BY MARTA HEPLER DRAHOS firstname.lastname@example.org
Traverse City Record-Eagle
---- — TRAVERSE CITY — Beryl Striewski moved to northern Michigan from Texas, where “local” fruit and vegetables meant watermelons and tomatoes.
So she revels in northern Michigan’s growing season, using the bounty in cooking and canning, and writing a food blog called Traverse City Locavore. She said her favorite fruit is cherries, but peaches are a close second.
“I try to pick a half bushel, minimum,” she said, adding that her favorite u-pick farms include Buchan’s and Elzer Farm, both on Old Mission Peninsula.
Peak peach season in the region will arrive this weekend, said Steve Fouch, a retired Michigan State University Extension educator and an owner of Jacob’s Corn Maze and Farm on M-72 west of Traverse City. The season started two weeks behind last year’s, which was unusually early, but will end up more or less on target thanks to this week’s hot weather.
“We’re kind of halfway normal this year,” Fouch said. “Usually early varieties come on mid-August and the season runs to early September in our region.”
Besides the perennial customer favorite, Red Haven peaches, the farm offers early, late and unusual u-pick and we-pick varieties including Saturn, an odd-shaped white-flesh peach.
“It’s shaped like a doughnut and it’s flat like a flying saucer,” Fouch said. “You can eat around the pit and you don’t get all juicy and messy.”
With such a short growing season, Striewski gets to work early, canning peaches, peach butter and peach compote made with a sugar water syrup. The professional photographer said she uses the peach butter as a low-calorie alternative to jam on toast and as a sandwich spread, adding it to sliced turkey and Swiss cheese for a “spicy, yummy” kick. A lot of the peach butter also winds up as Christmas gifts.
Gene Peyerk, chef-owner at Leelanau Pie and Pastry in Lake Leelanau, makes peach pies all year long, thanks to individually quick frozen peaches from Smeltzer Orchards of Frankfort.
“They take them from the orchard and blanch, skin and slice them at their facility,” said Peyerk, who goes through between 80 and 100 pounds of peaches a week to make some 60 to 90 pies — and more in peak season. “I let the big manufacturers do the work and the peaches still make an excellent pie because they’re frozen right from the orchard.”
The regular and streusel pies are popular all year long and are also available at Leelanau County groceries and restaurants. But Peyerk said during peach season the demand is extra heavy.
“It’s all what’s in season,” he said. “In July, it’s cherry pies. They’re carrying them out the door. It’s strawberry rhubarb in June. And it’ll be peach pies in another two weeks.”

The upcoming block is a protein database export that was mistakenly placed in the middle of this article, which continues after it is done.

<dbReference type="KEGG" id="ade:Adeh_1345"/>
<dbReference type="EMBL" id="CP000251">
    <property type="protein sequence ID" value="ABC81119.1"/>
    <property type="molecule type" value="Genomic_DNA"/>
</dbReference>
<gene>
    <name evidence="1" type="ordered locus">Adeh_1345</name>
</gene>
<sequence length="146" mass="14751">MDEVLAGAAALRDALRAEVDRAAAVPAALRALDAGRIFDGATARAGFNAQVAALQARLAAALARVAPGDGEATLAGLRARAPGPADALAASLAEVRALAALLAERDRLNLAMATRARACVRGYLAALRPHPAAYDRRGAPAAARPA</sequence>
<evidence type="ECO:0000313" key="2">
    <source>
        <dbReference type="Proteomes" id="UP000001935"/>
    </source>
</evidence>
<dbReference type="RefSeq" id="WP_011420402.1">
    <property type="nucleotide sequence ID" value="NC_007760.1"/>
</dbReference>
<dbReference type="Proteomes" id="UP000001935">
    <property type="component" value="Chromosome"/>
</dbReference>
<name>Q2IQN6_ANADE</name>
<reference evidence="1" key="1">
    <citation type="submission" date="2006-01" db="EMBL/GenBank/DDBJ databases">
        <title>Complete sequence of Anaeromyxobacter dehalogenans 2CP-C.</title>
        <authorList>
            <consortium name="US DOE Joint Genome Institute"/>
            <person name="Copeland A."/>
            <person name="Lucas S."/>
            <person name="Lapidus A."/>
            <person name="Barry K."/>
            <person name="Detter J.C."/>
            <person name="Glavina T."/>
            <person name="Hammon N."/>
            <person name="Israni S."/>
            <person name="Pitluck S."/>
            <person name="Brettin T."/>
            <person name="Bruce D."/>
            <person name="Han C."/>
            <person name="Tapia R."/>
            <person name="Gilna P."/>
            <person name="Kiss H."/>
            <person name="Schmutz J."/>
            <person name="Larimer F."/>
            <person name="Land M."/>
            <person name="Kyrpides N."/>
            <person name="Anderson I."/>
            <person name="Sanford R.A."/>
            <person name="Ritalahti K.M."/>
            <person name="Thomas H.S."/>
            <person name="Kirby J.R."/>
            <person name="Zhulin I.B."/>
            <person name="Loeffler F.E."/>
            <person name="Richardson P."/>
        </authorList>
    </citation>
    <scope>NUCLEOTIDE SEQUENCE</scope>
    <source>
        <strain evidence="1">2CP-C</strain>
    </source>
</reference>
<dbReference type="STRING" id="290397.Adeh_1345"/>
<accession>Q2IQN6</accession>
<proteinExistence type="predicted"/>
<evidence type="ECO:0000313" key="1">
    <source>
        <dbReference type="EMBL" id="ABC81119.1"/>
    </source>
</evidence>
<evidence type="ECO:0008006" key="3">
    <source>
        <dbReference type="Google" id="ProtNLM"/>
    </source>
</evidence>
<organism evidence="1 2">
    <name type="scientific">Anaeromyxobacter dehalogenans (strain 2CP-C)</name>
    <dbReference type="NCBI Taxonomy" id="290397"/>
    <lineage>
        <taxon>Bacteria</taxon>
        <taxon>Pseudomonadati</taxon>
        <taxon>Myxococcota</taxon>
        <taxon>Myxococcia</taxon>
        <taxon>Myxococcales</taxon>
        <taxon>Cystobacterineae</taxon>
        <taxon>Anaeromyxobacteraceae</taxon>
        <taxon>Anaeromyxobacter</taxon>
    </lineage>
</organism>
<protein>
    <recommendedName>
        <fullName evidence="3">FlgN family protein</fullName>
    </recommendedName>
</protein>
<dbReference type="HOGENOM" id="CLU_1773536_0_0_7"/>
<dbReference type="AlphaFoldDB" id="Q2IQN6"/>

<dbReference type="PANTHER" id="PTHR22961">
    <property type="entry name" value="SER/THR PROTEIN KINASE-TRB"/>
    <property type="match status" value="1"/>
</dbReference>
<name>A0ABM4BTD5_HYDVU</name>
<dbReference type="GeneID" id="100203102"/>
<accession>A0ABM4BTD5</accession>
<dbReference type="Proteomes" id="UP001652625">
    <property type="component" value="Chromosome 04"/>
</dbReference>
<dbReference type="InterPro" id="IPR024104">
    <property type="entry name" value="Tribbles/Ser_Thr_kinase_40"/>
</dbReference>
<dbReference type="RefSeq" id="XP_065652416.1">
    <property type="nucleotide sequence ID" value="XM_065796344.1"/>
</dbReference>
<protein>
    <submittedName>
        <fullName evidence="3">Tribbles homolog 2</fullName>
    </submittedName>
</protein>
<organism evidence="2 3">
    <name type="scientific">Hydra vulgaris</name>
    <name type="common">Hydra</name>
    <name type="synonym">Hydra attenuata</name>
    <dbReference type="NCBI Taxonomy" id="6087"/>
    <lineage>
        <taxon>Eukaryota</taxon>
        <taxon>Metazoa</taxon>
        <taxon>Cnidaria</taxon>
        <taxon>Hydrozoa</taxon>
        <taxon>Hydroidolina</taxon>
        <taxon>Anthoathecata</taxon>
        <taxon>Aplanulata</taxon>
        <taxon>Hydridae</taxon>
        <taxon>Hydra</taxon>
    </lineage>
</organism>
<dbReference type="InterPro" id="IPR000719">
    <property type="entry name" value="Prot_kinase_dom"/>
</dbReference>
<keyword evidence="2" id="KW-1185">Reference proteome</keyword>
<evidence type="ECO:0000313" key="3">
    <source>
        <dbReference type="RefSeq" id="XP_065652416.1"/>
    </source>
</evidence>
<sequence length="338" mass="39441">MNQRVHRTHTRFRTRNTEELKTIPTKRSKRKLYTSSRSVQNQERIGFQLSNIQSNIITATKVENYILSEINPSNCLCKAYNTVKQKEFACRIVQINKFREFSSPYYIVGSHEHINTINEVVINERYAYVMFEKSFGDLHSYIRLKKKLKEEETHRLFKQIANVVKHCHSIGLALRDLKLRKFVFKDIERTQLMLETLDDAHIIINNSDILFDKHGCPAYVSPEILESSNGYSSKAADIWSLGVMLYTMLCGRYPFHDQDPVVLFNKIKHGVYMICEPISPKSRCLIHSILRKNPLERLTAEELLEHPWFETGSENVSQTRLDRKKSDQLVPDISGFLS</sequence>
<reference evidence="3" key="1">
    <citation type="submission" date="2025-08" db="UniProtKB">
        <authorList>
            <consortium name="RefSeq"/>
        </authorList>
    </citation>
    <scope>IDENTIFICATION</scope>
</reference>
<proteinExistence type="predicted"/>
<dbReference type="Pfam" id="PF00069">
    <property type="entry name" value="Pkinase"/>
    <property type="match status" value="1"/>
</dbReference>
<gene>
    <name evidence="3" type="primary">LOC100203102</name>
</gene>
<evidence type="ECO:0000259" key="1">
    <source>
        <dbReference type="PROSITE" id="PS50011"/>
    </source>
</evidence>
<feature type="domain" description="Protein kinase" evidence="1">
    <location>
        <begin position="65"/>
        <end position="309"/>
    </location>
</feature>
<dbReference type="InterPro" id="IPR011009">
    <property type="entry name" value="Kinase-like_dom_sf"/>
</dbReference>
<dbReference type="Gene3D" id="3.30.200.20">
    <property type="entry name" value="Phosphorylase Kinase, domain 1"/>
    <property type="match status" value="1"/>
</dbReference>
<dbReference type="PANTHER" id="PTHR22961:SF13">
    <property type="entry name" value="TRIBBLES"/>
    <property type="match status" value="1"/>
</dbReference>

Peyerk said he uses a simple filling recipe, likely picked up at culinary school and later “tweaked.” Instead of other peach pie fillings that call for nutmeg or cinnamon, his uses only peaches, sugar, butter, cornstarch and a pinch of salt.
“And don’t ask for my dough recipe, because I’m not giving it,” he said, divulging that it calls for vegetable shortening instead of lard.
To make the pie at home, use your favorite-two crust dough recipe, add the following filling and bake.
1 ½ qts. peaches
½ lb. sugar
1 T. butter
1 t. salt
3 T. cornstarch
Combine peaches and 3-4 ounces of water in a large pan and bring to a boil. Turn down heat to simmer. Make a cornstarch slurry using 3 T. cornstarch and 4 ounces of water and add to the peaches. Cook until the mixture thickens. Take filling off stove and add sugar, butter and salt. Let the filling cool to warm before adding it to pie pastry.
— Gene Peyerk
15 pounds peaches, about 45
3 T. ground cinnamon
2 t. ground ginger
½ t. ground or grated nutmeg
½ t. ground cloves
¼ t. ground cardamom
¼ t. ground allspice
Working in batches, blanch peaches by immersing in a pot of boiling water for about 1 minute. Remove from water and pull off skins. Blend peaches in a food processor or blender until smooth. Pour peach purée in heavy stockpot or dutch oven, stir in spices and simmer uncovered over medium-low heat for about 1 hour, or until thickened into a fine paste. Blend with immersion blender to make smooth. Pour into pint jars and can using the standard water bath method, or freeze in wide-mouth jars.
— Beryl Striewski